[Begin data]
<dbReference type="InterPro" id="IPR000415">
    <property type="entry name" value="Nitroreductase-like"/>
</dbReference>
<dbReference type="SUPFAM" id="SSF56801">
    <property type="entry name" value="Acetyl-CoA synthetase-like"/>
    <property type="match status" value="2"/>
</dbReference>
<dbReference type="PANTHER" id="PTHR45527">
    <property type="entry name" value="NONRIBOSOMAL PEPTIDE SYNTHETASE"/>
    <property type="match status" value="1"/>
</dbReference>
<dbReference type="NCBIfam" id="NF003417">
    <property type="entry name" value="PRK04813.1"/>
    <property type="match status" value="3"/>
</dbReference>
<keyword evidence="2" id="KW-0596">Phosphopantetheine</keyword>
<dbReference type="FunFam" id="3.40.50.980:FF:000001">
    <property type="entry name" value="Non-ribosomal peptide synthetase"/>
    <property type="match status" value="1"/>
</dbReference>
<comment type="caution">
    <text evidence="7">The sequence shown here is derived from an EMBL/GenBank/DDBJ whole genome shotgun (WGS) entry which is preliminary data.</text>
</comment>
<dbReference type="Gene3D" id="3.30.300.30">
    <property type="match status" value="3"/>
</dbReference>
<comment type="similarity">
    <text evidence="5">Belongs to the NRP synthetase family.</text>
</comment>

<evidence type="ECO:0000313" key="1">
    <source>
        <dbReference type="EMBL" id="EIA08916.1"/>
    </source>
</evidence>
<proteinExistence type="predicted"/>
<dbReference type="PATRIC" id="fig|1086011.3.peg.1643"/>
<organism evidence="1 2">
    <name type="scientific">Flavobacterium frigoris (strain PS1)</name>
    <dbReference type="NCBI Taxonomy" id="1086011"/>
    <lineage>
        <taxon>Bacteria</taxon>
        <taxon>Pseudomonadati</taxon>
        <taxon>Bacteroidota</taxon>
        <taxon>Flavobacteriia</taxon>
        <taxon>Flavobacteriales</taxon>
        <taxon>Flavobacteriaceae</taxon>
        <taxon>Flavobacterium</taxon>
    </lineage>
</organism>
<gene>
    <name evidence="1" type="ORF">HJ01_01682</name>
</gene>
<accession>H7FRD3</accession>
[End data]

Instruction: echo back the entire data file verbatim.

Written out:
<dbReference type="InterPro" id="IPR000415">
    <property type="entry name" value="Nitroreductase-like"/>
</dbReference>
<dbReference type="SUPFAM" id="SSF56801">
    <property type="entry name" value="Acetyl-CoA synthetase-like"/>
    <property type="match status" value="2"/>
</dbReference>
<dbReference type="PANTHER" id="PTHR45527">
    <property type="entry name" value="NONRIBOSOMAL PEPTIDE SYNTHETASE"/>
    <property type="match status" value="1"/>
</dbReference>
<dbReference type="NCBIfam" id="NF003417">
    <property type="entry name" value="PRK04813.1"/>
    <property type="match status" value="3"/>
</dbReference>
<keyword evidence="2" id="KW-0596">Phosphopantetheine</keyword>
<dbReference type="FunFam" id="3.40.50.980:FF:000001">
    <property type="entry name" value="Non-ribosomal peptide synthetase"/>
    <property type="match status" value="1"/>
</dbReference>
<comment type="caution">
    <text evidence="7">The sequence shown here is derived from an EMBL/GenBank/DDBJ whole genome shotgun (WGS) entry which is preliminary data.</text>
</comment>
<dbReference type="Gene3D" id="3.30.300.30">
    <property type="match status" value="3"/>
</dbReference>
<comment type="similarity">
    <text evidence="5">Belongs to the NRP synthetase family.</text>
</comment>

<evidence type="ECO:0000313" key="1">
    <source>
        <dbReference type="EMBL" id="EIA08916.1"/>
    </source>
</evidence>
<proteinExistence type="predicted"/>
<dbReference type="PATRIC" id="fig|1086011.3.peg.1643"/>
<organism evidence="1 2">
    <name type="scientific">Flavobacterium frigoris (strain PS1)</name>
    <dbReference type="NCBI Taxonomy" id="1086011"/>
    <lineage>
        <taxon>Bacteria</taxon>
        <taxon>Pseudomonadati</taxon>
        <taxon>Bacteroidota</taxon>
        <taxon>Flavobacteriia</taxon>
        <taxon>Flavobacteriales</taxon>
        <taxon>Flavobacteriaceae</taxon>
        <taxon>Flavobacterium</taxon>
    </lineage>
</organism>
<gene>
    <name evidence="1" type="ORF">HJ01_01682</name>
</gene>
<accession>H7FRD3</accession>